• A lot of concerns and resources go into dealing with cancers. Detection nd treatments have improved a lot and many people who get cancer get well enough to live for quite a long time. My father had bowel cancer but had an operation and lived for another fifteen years. I’d have been quite disappointed if a virus came along when he had cancer and he was just allowed to die because some people didn’t want to do anything about the virus.

      Are you suggesting that people unlucky enough to have caught cancer or have other existing medical problems are expendable, and you’d rather let them die than do anything about Covid-19?

      Reply
      • artcroft

         /  27th March 2020

        Is there any modelling on the mental health fall out from all this? What I suspect, and it seems many here do as well, is that the ‘down the line’ consequences will dwarf the current viral crisis.

        It’s not impossible to imagine govts falling, and being replaced with what? If a bank goes under and investors refuse to accept any of these two trillion new dollars the US is printing, cos no, they want gold. Well we are all f**ked.

        Reply
        • Blazer

           /  27th March 2020

          ‘If a bank goes under and investors refuse to accept any of these two trillion new dollars the US is printing, cos no, they want gold.’

          this makes NO sense at all.

          Reply
        • There’s certainly big risks in taking such drastic measures. And the ongoing effects will be significant, financially and for some mentally.

          But there’s also significant risks to lives, many lives. 8000+ in Italy despite them taking drastic action. 4000+ in Spain despite them taking drastic action. And it’s far from over anywhere.

          Aren’t we lucky we’re just a bunch of people discussing this in a small corner of the Internet, with only our own finances and health to worry about.

          Reply
        • Alan Wilkinson

           /  28th March 2020

          As I mentioned earlier current research estimates an increase in suicides of 1 per 100,000 population for a 1% rise in unemployment. Of course that is just the tip of the iceberg comprising mental health, drug and alcohol abuse, domestic violence, crime and intergenerational welfare dependence. That is the cost we are paying for inadequate medical services.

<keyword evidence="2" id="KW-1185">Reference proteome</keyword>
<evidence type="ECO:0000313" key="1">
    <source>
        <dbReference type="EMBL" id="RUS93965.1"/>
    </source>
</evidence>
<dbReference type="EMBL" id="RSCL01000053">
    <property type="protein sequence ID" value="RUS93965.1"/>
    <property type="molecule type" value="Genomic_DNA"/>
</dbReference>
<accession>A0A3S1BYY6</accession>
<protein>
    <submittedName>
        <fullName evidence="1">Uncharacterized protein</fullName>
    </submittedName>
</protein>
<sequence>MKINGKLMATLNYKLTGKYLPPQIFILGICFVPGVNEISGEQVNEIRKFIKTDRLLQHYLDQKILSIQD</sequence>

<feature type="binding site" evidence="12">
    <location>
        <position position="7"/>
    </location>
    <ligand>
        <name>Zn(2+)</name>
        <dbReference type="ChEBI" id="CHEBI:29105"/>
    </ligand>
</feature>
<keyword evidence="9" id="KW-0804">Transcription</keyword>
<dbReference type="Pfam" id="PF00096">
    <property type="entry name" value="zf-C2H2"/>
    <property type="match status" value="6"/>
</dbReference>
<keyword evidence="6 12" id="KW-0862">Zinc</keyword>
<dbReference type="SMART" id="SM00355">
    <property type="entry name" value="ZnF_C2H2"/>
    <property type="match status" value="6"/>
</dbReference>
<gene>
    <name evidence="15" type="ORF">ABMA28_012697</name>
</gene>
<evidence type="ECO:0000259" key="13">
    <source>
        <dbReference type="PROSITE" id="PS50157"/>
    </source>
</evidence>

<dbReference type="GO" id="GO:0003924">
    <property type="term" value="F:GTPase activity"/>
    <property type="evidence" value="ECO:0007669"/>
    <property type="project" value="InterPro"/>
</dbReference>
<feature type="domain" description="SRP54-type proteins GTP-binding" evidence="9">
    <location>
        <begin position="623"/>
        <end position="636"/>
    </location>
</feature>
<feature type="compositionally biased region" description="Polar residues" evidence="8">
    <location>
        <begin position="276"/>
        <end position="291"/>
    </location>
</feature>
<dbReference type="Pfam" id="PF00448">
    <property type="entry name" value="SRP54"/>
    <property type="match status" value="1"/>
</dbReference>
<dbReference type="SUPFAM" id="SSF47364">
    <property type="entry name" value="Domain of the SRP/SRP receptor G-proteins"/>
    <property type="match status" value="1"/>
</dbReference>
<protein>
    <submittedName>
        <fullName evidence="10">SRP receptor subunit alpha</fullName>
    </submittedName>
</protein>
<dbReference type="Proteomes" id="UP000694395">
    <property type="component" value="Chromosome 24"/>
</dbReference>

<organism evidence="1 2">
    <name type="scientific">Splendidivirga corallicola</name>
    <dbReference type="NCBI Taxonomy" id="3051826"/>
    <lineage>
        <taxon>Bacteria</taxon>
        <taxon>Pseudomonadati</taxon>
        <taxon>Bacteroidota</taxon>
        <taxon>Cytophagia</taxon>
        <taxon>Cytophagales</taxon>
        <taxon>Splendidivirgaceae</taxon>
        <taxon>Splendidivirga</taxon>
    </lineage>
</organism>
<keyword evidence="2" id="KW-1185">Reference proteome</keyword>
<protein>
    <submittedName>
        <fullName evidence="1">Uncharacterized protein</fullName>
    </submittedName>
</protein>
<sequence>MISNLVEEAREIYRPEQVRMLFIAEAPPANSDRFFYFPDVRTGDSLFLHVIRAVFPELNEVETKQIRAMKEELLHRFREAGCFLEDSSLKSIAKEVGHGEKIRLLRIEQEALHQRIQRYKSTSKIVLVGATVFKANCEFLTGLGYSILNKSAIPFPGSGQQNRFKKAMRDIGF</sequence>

Reply
          • Blazer

             /  28th March 2020

            that is the cost of…Capitalism…keeping up with the Jones.

            Reply
            • Alan Wilkinson

               /  28th March 2020

              No it isn’t. It is the cost of socialism, depriving people of self-worth, hope and purpose.

      • Kitty Catkin

         /  27th March 2020

        If the country goes bankrupt because of the so far 0 death toll in a disease with a 99% survival rate, cancer victims will die anyway. No one’s suggesting that they be left to die, that’s a gross distortion.

        But anyone would think that Covid was the only disease around and an automatic death sentence.

        How many people is the PM sentencing to death with this lockdown ? If there are suicides and stress-related deaths, they will be her doing. The domestic violence is up already. The rest of us are paying too high a price.

        Reply
        • Kitty Catkin

           /  27th March 2020

          Every year 1200 (in round figures) people die of breast or prostate cancer alone in NZ. I don’t know how many die of cancer in total.

          6% of Kiwis develop diabetes and half of those will die of it.

          5-600 die of flu each year and although up to 230,000 have it, we don’t go into lockdown.

          Reply
  6. oldlaker

     /  27th March 2020

    I agree. I have an aggressive leukaemia, heart disease, I’m male and over 60… as far as I know that puts me in the most vulnerable category… but I know young (or young-ish) people who are facing bankruptcy and unemployment and others who will struggle terribly in a downturn.
    I’d prefer not to die sooner than I have to but I think anything more than a one-month lockdown will make the cure worse than the disease in terms of mental breakdowns, suicide, domestic violence and stress, and ruined lives and livelihoods.
    A month’s lockdown only makes sense to me if the govt takes full advantage of the hiatus to devote all its energies to setting up ICU units through commandeering private hospitals and any other facility it can find to deal with the inevitable upsurge in cases that will appear whether we lift the lockdown now or in a few months.
    Shaun Hendy’s paper makes that clear we are only delaying the inevitable (unless we get access to antibody testing first, which would allow the immune to return to the workforce).
    I am glad this virus picks off the unwell old and not the young… even if that includes me.

    Reply
    • Alan Wilkinson

       /  28th March 2020

      Well said. We should be doing what the UK is doing, marshalling businesses and volunteers to massively enhance medical capacity. No sign of any of that here.

      Reply
      • Face masks flowing to DHBs

        Medical face masks from the national reserve supply are now being distributed to District Health Boards, while at the same time local production is being ramped up.

        “Current demand for PPE is unprecedented but we have good stocks. We currently have more than 18 million masks in the national reserve held by the Ministry of Health and another 5.1 million held across DHBs, with more on order from local and overseas manufacturers.

        “We also have 1.9 million aprons and gowns, 2.7 million pairs of gloves and 60,000 eye protection stock.

        “Helpfully, we have a local face mask producer based in Whanganui that makes medical grade facemasks and is ramping up its production.

        https://www.beehive.govt.nz/release/face-masks-flowing-dhbs

        Reply
        • Alan Wilkinson

           /  28th March 2020

          Yes, that’s good as far as it goes but currently the demand on hospitals land ICU is minimal. Where is the planning to massively extend those facilities?

          Reply